Yes, we have a student loan debt crisis. And it’s growing. In Missouri, 58 percent of 2017 college graduates had debt when they graduated, and the average amount owed among those with debt was $27,108. Fortunately, creative ideas for getting out of this mess abound. Many of them revolve around more flexible payment schedules, improving the financial literacy of young people, making sure that colleges and universities have some skin in the game, or just making college more affordable.
And while loan forgiveness would provide immediate relief to debt holders, it’s important to make the distinction between debt relief and actual education policy. Loan forgiveness would be a very costly policy that wouldn’t expand access to college. In fact, a recent analysis of the costs and benefits of several forms of “free college” found that only one didn’t create education benefits that exceeded the costs. And that was loan forgiveness. Why? Because in this case, those who qualify have already received their education. The benefit of that education is there whether their loans are forgiven or not. So the benefit stays the same, and the cost goes up.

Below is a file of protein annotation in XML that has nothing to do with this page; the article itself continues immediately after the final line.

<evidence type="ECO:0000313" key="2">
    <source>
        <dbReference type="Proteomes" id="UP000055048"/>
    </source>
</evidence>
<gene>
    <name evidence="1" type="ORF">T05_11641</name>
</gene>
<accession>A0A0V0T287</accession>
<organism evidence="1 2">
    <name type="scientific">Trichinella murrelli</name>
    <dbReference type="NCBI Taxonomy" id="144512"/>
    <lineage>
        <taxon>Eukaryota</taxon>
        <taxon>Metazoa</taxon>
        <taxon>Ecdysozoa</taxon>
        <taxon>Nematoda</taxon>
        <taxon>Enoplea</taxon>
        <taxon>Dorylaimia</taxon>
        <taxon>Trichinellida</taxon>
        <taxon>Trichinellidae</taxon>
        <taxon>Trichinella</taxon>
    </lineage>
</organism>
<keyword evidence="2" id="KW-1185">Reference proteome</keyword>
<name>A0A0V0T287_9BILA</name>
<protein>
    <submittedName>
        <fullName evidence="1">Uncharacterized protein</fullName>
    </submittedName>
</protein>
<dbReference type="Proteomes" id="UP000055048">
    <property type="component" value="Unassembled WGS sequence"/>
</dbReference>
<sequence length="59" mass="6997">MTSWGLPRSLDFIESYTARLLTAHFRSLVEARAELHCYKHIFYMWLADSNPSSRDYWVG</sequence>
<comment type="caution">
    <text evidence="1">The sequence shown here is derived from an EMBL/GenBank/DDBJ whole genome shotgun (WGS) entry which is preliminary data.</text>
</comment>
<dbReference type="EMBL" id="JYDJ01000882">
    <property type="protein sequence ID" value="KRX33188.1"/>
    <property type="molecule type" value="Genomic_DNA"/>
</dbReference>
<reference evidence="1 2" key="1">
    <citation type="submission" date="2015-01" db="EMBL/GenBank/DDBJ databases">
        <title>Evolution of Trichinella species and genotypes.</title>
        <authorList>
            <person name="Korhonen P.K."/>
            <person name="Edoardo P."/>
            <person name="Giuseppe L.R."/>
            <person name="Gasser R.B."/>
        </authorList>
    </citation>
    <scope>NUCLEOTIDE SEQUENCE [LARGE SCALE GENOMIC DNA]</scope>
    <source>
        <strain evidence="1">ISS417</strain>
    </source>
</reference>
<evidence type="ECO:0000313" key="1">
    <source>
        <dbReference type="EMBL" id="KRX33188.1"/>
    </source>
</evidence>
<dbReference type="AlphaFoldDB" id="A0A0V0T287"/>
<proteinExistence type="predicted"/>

If a student loan holder truly didn’t understand what they were signing up for, they should have a broad array of repayment options tied to their salary. If they were scammed by a loan processor or for-profit college that was selling snake oil, by all means they should have recourse. But a plan to take one point in time and forgive all debt for all holders, regardless of their occupation, income, or repayment status is being floated in order to make headlines by those who make a living spending other people’s money on other people.
We can do better.